On Jennifer Archer

She forever had her arms stretched upward toward the clouds overhead, eyes on the sky and questions on her lips. It was clear she was meant to be born with wings, because were it not for gravity, she would have taken flight and never landed again, soaring through storm and sunshine. An outline surrounded her ground-bound form, one of a mythical, multi-hued bird that you could only see through a magical lens. This bird swooped and circled the top of the highest snowclad peak, bright eyes watching you watching her.

If you could flap about a bit yourself, you might travel to her mountaintop to take a crack at her riddles. Fear not, there were no penalties for answering wrong. Her pleasure was in the asking, not the knowing—for seeking is like flying, finding like landing. But if you provided satisfactory answers, she rewarded you with a gust of wind all to yourself.

Because, you see, she wanted everyone else to fly, too.

On Micah Baker

A mysterious figure walked a wild forest path ahead of me; she had for as long as I could remember. Sedate patience was in her step, quiet, so quiet upon soft dirt. She did not forge her way forward so much as request safe passage; before her feet, the foliage shifted aside to let her through. As she passed fragile plants and skittish creatures, she disturbed neither. When she found things that did not belong—garbage, traps, pollution—her delicate touch righted the wrong and restored life to the earth. She whispered kind words to flowers and whistled to the twittering birds above.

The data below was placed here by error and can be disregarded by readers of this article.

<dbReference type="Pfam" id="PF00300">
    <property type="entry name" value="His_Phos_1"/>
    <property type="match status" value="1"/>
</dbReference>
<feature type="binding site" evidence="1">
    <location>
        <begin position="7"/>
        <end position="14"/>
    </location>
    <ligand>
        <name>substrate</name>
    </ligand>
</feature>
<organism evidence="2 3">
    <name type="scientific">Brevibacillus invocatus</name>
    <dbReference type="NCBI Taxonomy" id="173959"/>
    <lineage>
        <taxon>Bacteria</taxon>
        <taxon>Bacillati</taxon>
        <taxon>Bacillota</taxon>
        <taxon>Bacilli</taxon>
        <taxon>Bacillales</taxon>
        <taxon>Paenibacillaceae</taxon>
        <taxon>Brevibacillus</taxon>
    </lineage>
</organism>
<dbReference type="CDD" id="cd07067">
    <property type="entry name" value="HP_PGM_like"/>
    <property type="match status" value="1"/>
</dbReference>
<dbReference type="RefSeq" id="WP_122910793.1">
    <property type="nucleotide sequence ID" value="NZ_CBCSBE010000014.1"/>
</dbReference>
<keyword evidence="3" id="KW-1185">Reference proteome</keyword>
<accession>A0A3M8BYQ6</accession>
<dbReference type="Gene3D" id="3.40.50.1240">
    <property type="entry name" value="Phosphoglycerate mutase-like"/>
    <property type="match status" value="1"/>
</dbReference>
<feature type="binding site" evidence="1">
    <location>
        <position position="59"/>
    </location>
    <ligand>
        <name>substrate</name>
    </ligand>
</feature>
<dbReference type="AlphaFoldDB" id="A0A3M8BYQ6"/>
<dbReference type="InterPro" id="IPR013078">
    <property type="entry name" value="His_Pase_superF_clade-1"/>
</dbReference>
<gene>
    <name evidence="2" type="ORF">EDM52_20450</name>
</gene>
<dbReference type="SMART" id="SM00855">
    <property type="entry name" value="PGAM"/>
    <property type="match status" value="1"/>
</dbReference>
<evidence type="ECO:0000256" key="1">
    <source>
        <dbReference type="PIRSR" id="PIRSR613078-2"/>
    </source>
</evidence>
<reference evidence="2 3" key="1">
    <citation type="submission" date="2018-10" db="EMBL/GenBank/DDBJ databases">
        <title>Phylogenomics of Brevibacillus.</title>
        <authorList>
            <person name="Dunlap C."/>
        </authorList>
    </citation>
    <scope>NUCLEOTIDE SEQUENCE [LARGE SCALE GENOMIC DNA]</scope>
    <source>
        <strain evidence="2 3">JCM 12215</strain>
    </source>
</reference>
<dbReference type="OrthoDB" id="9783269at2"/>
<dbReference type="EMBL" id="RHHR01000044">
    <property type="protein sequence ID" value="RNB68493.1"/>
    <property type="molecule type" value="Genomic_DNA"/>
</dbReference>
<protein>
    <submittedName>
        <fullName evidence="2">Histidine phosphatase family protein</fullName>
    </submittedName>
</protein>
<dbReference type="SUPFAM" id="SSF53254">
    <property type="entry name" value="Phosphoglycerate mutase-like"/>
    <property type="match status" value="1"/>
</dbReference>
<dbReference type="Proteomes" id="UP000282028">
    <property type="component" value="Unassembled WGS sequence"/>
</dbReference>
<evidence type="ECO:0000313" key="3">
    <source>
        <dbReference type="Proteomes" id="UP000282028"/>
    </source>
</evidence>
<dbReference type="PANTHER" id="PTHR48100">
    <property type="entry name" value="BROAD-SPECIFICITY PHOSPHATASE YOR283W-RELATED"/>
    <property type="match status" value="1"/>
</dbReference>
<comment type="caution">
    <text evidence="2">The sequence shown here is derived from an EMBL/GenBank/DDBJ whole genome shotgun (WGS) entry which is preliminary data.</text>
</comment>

I walked the path she had already created, admiring her handiwork in her wake. How brave she was to traverse this deep wilderness alone. Sometimes darkness loomed in the shadows all around us, but as I groped along in the night, the green light of a lantern bobbing ahead kept my feet from straying into danger. At times, she became so distant that I could no longer see her. But when I began to endanger the forest around with my clumsy ways, I recalled her serenity. She may not have known I was back there, following her footsteps, but she was my reminder: to be gentle and brave, just like her.

On Deborah Elliott-Upton

This is a true story of an almost-assassination: mine. When I was just setting out on my journey, I apprenticed myself to a professional king-killer. For someone purported to move unseen in the shadows, she had a glamorous air about her. But since she used the same black ink for a weapon that I did, we got along rather well and I learned much about the trade from her.